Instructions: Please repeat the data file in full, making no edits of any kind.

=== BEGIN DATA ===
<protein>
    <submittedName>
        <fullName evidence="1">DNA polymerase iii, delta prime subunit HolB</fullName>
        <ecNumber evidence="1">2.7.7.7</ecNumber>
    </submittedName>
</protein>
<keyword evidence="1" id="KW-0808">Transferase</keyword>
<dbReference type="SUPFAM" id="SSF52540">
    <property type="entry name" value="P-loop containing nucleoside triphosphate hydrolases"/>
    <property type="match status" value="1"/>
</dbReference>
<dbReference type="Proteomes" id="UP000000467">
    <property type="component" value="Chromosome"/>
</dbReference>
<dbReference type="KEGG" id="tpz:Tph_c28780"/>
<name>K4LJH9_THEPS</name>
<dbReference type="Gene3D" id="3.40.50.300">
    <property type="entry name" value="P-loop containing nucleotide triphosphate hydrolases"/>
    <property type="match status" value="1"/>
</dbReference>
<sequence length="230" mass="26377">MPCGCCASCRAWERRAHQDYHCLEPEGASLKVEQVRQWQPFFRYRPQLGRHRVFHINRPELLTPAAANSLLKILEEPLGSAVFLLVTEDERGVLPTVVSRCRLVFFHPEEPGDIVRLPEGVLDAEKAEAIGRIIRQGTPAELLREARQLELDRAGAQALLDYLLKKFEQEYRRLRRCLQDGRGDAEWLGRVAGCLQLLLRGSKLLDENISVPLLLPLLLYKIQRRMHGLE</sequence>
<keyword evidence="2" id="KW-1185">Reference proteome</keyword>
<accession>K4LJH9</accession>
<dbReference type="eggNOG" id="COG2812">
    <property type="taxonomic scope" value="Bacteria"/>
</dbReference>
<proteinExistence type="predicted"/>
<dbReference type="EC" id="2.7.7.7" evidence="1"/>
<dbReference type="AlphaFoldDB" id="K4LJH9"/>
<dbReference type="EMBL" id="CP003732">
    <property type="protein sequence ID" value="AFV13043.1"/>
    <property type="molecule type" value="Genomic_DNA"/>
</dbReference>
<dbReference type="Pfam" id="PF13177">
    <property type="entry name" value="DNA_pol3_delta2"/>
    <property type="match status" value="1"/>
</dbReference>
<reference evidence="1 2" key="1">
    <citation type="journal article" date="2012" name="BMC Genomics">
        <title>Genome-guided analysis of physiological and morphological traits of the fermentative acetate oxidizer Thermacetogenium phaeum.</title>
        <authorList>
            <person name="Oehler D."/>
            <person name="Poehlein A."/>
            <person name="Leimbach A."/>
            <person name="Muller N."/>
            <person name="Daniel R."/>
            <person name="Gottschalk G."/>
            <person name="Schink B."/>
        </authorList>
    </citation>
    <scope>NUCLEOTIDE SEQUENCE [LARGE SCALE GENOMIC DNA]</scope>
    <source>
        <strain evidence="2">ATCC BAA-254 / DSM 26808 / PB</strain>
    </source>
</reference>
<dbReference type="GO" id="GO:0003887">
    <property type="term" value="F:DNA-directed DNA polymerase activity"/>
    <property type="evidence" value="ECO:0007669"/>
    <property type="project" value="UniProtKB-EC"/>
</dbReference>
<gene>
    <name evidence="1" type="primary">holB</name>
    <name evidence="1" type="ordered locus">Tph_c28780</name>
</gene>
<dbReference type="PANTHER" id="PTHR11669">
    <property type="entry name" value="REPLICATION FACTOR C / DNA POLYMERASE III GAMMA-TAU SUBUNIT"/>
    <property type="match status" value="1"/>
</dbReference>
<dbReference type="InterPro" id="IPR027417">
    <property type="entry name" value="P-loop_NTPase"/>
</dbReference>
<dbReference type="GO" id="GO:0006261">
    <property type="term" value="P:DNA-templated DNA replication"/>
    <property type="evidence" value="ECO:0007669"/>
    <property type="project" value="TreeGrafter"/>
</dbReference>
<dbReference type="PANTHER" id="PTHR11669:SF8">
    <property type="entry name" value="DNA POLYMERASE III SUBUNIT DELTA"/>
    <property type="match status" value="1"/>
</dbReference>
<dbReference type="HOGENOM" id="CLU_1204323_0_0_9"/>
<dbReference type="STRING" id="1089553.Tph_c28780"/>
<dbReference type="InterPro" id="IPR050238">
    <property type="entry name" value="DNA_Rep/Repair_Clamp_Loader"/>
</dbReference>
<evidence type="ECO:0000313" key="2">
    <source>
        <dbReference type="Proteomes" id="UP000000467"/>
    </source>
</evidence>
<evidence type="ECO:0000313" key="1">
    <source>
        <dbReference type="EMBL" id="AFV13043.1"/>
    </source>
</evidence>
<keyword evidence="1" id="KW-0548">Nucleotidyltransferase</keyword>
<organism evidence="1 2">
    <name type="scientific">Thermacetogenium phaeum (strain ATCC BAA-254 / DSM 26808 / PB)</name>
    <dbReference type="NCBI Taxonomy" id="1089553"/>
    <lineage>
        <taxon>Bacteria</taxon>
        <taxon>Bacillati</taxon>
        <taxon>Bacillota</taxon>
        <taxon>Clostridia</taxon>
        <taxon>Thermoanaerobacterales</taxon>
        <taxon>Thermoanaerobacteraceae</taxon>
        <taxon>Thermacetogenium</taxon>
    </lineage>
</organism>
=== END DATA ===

<protein>
    <submittedName>
        <fullName evidence="1">DNA polymerase iii, delta prime subunit HolB</fullName>
        <ecNumber evidence="1">2.7.7.7</ecNumber>
    </submittedName>
</protein>
<keyword evidence="1" id="KW-0808">Transferase</keyword>
<dbReference type="SUPFAM" id="SSF52540">
    <property type="entry name" value="P-loop containing nucleoside triphosphate hydrolases"/>
    <property type="match status" value="1"/>
</dbReference>
<dbReference type="Proteomes" id="UP000000467">
    <property type="component" value="Chromosome"/>
</dbReference>
<dbReference type="KEGG" id="tpz:Tph_c28780"/>
<name>K4LJH9_THEPS</name>
<dbReference type="Gene3D" id="3.40.50.300">
    <property type="entry name" value="P-loop containing nucleotide triphosphate hydrolases"/>
    <property type="match status" value="1"/>
</dbReference>
<sequence length="230" mass="26377">MPCGCCASCRAWERRAHQDYHCLEPEGASLKVEQVRQWQPFFRYRPQLGRHRVFHINRPELLTPAAANSLLKILEEPLGSAVFLLVTEDERGVLPTVVSRCRLVFFHPEEPGDIVRLPEGVLDAEKAEAIGRIIRQGTPAELLREARQLELDRAGAQALLDYLLKKFEQEYRRLRRCLQDGRGDAEWLGRVAGCLQLLLRGSKLLDENISVPLLLPLLLYKIQRRMHGLE</sequence>
<keyword evidence="2" id="KW-1185">Reference proteome</keyword>
<accession>K4LJH9</accession>
<dbReference type="eggNOG" id="COG2812">
    <property type="taxonomic scope" value="Bacteria"/>
</dbReference>
<proteinExistence type="predicted"/>
<dbReference type="EC" id="2.7.7.7" evidence="1"/>
<dbReference type="AlphaFoldDB" id="K4LJH9"/>
<dbReference type="EMBL" id="CP003732">
    <property type="protein sequence ID" value="AFV13043.1"/>
    <property type="molecule type" value="Genomic_DNA"/>
</dbReference>
<dbReference type="Pfam" id="PF13177">
    <property type="entry name" value="DNA_pol3_delta2"/>
    <property type="match status" value="1"/>
</dbReference>
<reference evidence="1 2" key="1">
    <citation type="journal article" date="2012" name="BMC Genomics">
        <title>Genome-guided analysis of physiological and morphological traits of the fermentative acetate oxidizer Thermacetogenium phaeum.</title>
        <authorList>
            <person name="Oehler D."/>
            <person name="Poehlein A."/>
            <person name="Leimbach A."/>
            <person name="Muller N."/>
            <person name="Daniel R."/>
            <person name="Gottschalk G."/>
            <person name="Schink B."/>
        </authorList>
    </citation>
    <scope>NUCLEOTIDE SEQUENCE [LARGE SCALE GENOMIC DNA]</scope>
    <source>
        <strain evidence="2">ATCC BAA-254 / DSM 26808 / PB</strain>
    </source>
</reference>
<dbReference type="GO" id="GO:0003887">
    <property type="term" value="F:DNA-directed DNA polymerase activity"/>
    <property type="evidence" value="ECO:0007669"/>
    <property type="project" value="UniProtKB-EC"/>
</dbReference>
<gene>
    <name evidence="1" type="primary">holB</name>
    <name evidence="1" type="ordered locus">Tph_c28780</name>
</gene>
<dbReference type="PANTHER" id="PTHR11669">
    <property type="entry name" value="REPLICATION FACTOR C / DNA POLYMERASE III GAMMA-TAU SUBUNIT"/>
    <property type="match status" value="1"/>
</dbReference>
<dbReference type="InterPro" id="IPR027417">
    <property type="entry name" value="P-loop_NTPase"/>
</dbReference>
<dbReference type="GO" id="GO:0006261">
    <property type="term" value="P:DNA-templated DNA replication"/>
    <property type="evidence" value="ECO:0007669"/>
    <property type="project" value="TreeGrafter"/>
</dbReference>
<dbReference type="PANTHER" id="PTHR11669:SF8">
    <property type="entry name" value="DNA POLYMERASE III SUBUNIT DELTA"/>
    <property type="match status" value="1"/>
</dbReference>
<dbReference type="HOGENOM" id="CLU_1204323_0_0_9"/>
<dbReference type="STRING" id="1089553.Tph_c28780"/>
<dbReference type="InterPro" id="IPR050238">
    <property type="entry name" value="DNA_Rep/Repair_Clamp_Loader"/>
</dbReference>
<evidence type="ECO:0000313" key="2">
    <source>
        <dbReference type="Proteomes" id="UP000000467"/>
    </source>
</evidence>
<evidence type="ECO:0000313" key="1">
    <source>
        <dbReference type="EMBL" id="AFV13043.1"/>
    </source>
</evidence>
<keyword evidence="1" id="KW-0548">Nucleotidyltransferase</keyword>
<organism evidence="1 2">
    <name type="scientific">Thermacetogenium phaeum (strain ATCC BAA-254 / DSM 26808 / PB)</name>
    <dbReference type="NCBI Taxonomy" id="1089553"/>
    <lineage>
        <taxon>Bacteria</taxon>
        <taxon>Bacillati</taxon>
        <taxon>Bacillota</taxon>
        <taxon>Clostridia</taxon>
        <taxon>Thermoanaerobacterales</taxon>
        <taxon>Thermoanaerobacteraceae</taxon>
        <taxon>Thermacetogenium</taxon>
    </lineage>
</organism>